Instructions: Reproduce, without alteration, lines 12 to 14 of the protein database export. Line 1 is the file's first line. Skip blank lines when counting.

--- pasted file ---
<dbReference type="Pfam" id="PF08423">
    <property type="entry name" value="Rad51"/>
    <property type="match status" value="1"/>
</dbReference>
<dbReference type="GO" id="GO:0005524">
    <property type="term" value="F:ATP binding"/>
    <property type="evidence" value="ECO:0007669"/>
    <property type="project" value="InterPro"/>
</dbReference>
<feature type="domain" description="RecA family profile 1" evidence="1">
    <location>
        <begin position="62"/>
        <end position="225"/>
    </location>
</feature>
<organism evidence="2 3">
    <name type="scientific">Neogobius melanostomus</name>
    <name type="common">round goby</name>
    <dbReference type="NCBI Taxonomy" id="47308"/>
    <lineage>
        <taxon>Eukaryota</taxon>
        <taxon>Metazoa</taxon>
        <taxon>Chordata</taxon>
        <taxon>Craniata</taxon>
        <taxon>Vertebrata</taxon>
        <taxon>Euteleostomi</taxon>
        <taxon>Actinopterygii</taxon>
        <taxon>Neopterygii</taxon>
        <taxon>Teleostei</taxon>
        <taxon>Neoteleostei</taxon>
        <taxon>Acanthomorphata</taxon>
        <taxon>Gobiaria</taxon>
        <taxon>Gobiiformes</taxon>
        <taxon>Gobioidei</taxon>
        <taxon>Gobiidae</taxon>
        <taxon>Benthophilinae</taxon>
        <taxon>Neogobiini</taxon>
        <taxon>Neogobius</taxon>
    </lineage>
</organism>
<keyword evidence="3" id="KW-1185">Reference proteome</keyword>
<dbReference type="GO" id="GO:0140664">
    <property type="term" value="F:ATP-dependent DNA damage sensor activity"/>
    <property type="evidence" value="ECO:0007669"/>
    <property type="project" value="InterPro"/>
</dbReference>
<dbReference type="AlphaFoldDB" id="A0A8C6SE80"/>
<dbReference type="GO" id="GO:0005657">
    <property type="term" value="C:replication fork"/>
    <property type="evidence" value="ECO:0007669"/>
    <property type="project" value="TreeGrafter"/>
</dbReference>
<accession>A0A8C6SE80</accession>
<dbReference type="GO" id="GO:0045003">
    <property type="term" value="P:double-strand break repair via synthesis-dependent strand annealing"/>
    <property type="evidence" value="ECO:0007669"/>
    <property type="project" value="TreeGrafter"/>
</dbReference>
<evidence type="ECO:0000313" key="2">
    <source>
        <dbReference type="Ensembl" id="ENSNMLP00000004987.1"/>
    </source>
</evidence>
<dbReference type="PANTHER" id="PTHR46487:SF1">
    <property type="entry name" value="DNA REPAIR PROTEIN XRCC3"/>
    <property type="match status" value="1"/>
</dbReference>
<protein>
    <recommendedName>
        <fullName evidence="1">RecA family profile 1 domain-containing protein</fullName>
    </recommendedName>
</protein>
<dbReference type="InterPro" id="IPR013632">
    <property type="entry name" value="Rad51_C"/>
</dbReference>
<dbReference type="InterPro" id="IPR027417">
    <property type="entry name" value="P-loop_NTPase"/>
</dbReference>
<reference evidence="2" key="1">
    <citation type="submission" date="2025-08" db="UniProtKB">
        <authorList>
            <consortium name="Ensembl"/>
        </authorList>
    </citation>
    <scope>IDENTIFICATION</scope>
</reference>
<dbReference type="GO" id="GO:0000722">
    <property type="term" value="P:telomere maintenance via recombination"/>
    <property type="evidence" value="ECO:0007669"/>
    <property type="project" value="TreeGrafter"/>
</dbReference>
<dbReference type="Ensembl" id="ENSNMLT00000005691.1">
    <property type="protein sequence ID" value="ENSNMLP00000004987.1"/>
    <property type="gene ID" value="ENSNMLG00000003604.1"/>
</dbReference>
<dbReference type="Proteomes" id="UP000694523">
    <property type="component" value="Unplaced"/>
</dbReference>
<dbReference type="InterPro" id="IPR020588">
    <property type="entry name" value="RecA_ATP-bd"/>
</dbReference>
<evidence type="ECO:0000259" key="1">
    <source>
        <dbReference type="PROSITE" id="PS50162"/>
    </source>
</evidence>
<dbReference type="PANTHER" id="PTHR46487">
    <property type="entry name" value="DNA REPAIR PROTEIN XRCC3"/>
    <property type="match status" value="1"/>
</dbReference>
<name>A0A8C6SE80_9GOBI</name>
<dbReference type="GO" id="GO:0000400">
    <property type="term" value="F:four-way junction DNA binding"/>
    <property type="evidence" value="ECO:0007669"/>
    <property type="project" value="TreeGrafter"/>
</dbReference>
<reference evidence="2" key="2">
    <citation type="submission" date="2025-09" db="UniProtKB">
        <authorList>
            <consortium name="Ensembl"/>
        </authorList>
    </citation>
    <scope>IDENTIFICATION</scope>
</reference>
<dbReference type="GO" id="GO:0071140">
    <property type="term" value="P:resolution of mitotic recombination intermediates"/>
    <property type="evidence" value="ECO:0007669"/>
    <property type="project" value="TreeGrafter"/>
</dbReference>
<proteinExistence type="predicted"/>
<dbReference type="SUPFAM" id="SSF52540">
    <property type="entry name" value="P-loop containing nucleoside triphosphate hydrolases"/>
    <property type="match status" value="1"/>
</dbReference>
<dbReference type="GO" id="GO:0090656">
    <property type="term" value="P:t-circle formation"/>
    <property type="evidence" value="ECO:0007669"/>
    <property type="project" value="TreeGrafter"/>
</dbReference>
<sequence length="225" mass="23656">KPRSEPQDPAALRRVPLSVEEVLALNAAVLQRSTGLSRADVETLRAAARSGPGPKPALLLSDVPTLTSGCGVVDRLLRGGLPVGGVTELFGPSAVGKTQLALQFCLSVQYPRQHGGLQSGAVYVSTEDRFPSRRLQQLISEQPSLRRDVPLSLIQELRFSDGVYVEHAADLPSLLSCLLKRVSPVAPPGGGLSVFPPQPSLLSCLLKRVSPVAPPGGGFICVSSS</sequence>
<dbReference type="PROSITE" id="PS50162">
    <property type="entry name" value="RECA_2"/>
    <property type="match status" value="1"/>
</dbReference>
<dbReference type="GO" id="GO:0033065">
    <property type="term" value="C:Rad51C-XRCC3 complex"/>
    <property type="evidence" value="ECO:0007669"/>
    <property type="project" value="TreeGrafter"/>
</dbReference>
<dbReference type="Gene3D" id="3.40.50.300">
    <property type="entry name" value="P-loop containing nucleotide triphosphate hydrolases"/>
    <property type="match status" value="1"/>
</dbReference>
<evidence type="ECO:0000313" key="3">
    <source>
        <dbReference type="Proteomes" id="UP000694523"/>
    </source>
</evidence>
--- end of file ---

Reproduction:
        <begin position="62"/>
        <end position="225"/>
    </location>